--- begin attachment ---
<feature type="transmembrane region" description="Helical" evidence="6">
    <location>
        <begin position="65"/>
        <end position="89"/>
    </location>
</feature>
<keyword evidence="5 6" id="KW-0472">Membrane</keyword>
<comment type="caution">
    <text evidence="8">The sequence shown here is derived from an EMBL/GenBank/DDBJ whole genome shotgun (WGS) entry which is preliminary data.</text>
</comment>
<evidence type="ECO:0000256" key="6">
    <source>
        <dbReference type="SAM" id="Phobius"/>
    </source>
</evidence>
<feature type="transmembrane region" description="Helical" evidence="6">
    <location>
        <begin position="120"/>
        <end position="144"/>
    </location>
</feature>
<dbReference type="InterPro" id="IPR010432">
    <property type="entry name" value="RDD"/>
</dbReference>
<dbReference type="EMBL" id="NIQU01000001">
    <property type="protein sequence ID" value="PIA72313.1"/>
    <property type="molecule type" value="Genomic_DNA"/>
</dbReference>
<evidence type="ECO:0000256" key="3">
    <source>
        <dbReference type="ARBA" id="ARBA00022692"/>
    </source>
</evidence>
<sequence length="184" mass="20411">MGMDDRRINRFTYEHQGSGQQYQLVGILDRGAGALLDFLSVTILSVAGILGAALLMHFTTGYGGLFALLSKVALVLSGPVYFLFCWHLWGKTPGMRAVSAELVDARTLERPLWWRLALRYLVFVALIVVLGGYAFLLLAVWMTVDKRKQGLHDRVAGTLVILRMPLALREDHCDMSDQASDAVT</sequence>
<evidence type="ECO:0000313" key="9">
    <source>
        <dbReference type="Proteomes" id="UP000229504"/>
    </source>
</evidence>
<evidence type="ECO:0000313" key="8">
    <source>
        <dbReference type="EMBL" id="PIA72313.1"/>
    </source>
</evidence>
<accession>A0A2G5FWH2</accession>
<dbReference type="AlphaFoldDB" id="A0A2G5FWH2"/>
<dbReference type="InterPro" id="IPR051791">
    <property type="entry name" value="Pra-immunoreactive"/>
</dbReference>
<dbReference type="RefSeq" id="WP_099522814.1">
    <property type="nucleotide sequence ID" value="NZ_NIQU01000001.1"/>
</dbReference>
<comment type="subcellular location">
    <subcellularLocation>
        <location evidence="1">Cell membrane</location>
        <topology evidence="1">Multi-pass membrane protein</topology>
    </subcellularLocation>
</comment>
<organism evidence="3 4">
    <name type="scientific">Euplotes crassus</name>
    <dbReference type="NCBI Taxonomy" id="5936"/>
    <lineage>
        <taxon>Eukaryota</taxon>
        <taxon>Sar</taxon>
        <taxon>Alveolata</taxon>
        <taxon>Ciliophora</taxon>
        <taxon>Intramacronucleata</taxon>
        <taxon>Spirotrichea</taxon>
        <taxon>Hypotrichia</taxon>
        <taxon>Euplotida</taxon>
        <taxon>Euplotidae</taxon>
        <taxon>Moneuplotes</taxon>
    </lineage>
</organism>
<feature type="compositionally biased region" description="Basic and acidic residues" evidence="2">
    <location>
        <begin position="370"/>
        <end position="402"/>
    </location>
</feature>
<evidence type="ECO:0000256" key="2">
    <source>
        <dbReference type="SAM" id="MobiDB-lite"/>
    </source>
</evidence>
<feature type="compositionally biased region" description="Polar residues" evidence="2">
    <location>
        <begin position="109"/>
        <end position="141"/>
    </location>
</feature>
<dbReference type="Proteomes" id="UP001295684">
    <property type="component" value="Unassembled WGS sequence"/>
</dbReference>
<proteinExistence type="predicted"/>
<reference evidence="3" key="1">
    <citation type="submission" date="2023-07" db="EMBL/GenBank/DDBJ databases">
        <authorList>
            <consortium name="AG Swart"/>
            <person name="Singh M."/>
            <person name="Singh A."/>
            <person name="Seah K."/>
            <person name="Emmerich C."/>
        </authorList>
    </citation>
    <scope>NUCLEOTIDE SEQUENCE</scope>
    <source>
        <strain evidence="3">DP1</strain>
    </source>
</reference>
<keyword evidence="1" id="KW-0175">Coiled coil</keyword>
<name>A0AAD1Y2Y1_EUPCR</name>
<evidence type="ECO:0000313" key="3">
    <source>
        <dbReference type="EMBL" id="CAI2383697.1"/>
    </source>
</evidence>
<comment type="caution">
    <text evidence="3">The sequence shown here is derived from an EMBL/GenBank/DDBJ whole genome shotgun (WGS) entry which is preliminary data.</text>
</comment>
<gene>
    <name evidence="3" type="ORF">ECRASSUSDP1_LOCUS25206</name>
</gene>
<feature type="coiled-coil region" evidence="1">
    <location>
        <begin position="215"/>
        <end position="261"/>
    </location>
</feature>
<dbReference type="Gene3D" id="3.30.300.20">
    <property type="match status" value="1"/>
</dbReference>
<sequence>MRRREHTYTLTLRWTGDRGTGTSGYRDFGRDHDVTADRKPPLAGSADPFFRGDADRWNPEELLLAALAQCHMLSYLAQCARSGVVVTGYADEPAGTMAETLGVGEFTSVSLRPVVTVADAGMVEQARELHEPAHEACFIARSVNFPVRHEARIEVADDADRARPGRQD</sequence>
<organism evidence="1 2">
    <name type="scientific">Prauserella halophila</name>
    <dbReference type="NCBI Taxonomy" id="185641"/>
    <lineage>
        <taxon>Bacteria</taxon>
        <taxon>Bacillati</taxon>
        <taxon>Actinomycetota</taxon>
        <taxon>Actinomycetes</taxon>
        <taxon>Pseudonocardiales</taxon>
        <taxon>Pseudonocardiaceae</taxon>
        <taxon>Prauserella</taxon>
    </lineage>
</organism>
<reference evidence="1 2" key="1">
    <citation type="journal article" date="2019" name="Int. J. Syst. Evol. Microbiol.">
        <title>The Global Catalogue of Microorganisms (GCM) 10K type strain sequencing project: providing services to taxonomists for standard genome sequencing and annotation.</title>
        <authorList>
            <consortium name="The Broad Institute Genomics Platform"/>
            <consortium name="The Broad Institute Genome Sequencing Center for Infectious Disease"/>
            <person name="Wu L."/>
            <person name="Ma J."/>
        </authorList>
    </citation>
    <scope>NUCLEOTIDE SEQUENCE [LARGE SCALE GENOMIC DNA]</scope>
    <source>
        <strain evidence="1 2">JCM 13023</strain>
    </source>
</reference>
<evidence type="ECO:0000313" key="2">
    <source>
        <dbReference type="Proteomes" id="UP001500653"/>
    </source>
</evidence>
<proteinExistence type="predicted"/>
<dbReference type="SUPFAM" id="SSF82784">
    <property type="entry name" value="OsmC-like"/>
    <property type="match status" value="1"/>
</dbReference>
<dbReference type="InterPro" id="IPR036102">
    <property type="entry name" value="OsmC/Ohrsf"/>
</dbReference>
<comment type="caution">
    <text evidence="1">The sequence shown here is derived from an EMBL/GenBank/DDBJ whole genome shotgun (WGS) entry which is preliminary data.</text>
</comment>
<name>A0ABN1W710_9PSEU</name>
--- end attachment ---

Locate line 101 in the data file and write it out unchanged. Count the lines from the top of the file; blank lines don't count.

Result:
            <person name="Singh A."/>